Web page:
A former Baylor University financial aid staffer filed a Title IX lawsuit against the school in U.S. District Court on Wednesday — the fifth such lawsuit in the wake of a damaging sexual assault scandal.
Lyn Wheeler Kinyon alleges she was retaliated against and ultimately fired for reinstating the scholarship of a football player previously and wrongfully accused of sexual assault.
Richmond attorney Richard Tate confirmed that the case of his client, former Baylor football player Jeremy Faulk, is at the heart of Kinyon’s suit.
Faulk, the lawsuit alleges, was dismissed from the team on May 30, shortly after the firing of President Ken Starr and head football coach Art Briles. Faulk was told his full scholarship would be revoked and he no longer had housing, according to the lawsuit.
He then appealed his dismissal, the lawsuit claims, and Kinyon, former assistant vice president for student financial aid, oversaw the appeal in July.
Kinyon said a Baylor representative, in the appeal hearing, dropped the allegation that the player violated Baylor’s Title IX policy. She alleged that the school justified Faulk’s termination on grounds he had lied on his admission application at the start of the spring semester.
The lawsuit alleges Baylor interpreted Faulk’s academic probation at his previous school as academic misconduct. He did not note his previous academic probation under a misconduct disclosure section, Kinyon said.
On July 6, the appeals committee opted to reinstate his scholarship, and a period of retaliation against Kinyon began, the lawsuit claims. A day before the decision, Kinyon said she received an email from then-associate general counsel Doug Welch, stating that she would not face retaliation.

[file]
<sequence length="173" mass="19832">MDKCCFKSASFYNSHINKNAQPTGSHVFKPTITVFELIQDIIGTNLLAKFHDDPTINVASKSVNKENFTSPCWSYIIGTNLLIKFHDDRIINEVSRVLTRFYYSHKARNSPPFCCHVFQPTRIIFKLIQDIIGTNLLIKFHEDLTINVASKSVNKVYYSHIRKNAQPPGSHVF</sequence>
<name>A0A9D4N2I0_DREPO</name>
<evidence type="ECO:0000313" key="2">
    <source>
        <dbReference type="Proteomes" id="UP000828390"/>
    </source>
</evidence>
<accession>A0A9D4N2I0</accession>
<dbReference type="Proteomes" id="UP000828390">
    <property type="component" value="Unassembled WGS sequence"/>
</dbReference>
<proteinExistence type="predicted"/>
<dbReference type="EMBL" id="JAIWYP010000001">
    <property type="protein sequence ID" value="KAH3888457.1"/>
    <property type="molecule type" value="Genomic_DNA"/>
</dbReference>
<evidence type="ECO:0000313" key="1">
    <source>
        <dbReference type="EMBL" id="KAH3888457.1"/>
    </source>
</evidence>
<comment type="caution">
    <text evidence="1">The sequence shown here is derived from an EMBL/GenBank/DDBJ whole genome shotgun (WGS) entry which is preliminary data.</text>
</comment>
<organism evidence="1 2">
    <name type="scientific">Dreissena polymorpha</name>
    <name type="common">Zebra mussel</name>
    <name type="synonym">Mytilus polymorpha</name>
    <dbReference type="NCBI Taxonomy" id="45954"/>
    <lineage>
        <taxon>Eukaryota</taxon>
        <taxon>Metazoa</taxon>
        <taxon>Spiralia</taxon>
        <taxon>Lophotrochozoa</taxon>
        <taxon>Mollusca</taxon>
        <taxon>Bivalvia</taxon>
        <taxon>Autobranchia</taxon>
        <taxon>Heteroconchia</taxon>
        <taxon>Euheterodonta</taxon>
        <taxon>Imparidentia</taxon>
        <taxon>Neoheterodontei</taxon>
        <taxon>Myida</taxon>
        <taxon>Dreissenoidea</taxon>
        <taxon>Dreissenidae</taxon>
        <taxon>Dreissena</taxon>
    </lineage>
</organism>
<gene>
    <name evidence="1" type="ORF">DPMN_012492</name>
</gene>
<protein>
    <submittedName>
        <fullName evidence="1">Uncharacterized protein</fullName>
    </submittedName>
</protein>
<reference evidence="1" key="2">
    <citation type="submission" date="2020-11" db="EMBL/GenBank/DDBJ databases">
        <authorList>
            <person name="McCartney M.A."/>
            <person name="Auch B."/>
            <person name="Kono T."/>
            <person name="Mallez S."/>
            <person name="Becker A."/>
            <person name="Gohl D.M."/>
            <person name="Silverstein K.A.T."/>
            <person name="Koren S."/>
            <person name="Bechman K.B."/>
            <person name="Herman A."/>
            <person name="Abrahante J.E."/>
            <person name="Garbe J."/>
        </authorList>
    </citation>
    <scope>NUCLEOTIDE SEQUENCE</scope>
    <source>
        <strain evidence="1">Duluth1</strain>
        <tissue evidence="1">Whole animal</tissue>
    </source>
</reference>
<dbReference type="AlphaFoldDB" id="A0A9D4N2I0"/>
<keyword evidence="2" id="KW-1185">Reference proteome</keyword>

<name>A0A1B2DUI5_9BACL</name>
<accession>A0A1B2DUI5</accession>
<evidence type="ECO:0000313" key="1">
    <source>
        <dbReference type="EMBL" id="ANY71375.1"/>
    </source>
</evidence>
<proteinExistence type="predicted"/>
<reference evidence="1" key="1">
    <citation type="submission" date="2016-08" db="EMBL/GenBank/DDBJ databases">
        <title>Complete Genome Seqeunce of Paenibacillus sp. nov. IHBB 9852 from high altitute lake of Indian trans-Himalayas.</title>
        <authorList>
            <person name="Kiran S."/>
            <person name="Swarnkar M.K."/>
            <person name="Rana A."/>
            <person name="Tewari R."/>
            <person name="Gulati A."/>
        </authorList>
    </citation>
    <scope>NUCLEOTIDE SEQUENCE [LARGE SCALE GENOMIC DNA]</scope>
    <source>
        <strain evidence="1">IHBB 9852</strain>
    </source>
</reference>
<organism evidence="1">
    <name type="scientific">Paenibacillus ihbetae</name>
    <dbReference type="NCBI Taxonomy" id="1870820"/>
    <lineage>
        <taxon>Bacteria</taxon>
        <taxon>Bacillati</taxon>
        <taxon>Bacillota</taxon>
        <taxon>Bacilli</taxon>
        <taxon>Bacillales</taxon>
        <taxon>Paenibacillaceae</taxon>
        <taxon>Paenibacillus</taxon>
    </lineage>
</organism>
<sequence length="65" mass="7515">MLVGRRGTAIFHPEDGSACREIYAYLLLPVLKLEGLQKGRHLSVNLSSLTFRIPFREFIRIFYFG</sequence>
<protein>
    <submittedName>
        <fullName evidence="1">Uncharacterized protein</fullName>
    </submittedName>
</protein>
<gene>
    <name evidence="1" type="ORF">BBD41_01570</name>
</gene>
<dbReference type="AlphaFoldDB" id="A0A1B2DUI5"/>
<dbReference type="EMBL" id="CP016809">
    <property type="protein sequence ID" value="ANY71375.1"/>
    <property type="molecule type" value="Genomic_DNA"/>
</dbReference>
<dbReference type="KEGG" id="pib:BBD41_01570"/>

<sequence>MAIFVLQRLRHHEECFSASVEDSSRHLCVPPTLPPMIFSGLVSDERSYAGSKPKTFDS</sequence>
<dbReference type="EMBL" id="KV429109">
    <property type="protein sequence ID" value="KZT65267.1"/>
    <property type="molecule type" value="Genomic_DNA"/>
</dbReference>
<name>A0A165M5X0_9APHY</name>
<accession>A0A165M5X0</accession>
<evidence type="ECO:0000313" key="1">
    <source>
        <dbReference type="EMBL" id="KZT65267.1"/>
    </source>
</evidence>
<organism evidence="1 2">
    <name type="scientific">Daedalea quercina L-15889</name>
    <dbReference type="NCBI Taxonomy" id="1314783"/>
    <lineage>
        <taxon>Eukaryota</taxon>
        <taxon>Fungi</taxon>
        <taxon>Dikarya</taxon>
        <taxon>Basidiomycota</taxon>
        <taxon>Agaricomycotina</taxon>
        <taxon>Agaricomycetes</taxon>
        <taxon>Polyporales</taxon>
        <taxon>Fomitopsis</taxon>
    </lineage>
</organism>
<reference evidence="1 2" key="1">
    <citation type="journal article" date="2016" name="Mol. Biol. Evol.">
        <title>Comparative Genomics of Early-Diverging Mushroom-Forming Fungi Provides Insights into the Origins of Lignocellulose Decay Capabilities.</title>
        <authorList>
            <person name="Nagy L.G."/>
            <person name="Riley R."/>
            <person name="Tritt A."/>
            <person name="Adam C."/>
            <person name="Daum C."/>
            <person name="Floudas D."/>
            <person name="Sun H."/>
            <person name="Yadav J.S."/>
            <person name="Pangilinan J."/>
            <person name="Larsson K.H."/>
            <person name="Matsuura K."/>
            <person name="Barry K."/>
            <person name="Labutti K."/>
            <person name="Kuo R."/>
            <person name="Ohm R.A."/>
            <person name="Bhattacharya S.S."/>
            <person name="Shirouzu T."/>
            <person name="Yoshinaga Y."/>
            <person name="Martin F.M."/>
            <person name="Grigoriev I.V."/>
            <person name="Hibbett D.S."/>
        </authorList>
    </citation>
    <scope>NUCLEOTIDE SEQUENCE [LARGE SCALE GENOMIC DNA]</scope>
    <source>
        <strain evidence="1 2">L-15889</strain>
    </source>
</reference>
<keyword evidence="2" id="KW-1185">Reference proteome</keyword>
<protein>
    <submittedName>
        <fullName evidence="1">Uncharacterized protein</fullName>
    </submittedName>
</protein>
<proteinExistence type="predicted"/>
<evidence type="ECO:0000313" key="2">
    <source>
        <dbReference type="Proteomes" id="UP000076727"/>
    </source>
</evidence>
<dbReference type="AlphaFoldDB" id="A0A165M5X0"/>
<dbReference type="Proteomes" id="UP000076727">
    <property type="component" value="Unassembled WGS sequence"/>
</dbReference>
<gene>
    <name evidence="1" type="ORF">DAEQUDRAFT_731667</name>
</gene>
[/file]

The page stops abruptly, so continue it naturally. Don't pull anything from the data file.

Welch was named Baylor’s chief compliance officer in October.
Kinyon alleges her superior, Jennifer Carron, retaliated against her after the reinstatement decision. Carron is a protégé of Senior Vice President and Chief Operating Officer Reagan Ramsower, who was the driving force in the actions against Faulk, Kinyon said.
Carron repeatedly criticized Kinyon’s job performance, the lawsuit alleges, and placed Kinyon on a performance improvement plan.
Kinyon, 58, said she was told in an exit interview that if she did not resign, she would not receive a severance package, would be escorted from the building and be ruled “not eligible for rehire” if contacted by a prospective employer.
A phone message to Kinyon’s lawyer, John Judge, of Austin, was not returned. Kinyon is seeking $723,972 in lost wages, future earnings and physical, mental and emotional distress.
“Baylor University contends that this claim is without merit, and we will vigorously contest these inaccurate allegations,” a Baylor spokesperson said. “We look forward to prevailing in a court of law.”
In early May, the complainant in the sexual assault case told authorities of a sexual encounter involving Faulk on April 12, the lawsuit said. Days later, a Baylor regent told Briles of possible sexual misconduct involving Faulk and other recent transfer students.
The lawsuit alleges Faulk has never been interviewed by a Title IX staffer, and that the investigation was closed in October. The player was then told the complaint was suspended, provided he never again apply to Baylor or re-enter campus.
Faulk transferred to Baylor in the spring of 2016 and declared for the NFL draft this month after a season at Garden City Community College in Garden City, Kansas.
In October, then-acting head football coach Jim Grobe told the Tribune-Herald it was the administration’s decision to remove Faulk from his scholarship in June. Faulk has denied sexually assaulting anyone.
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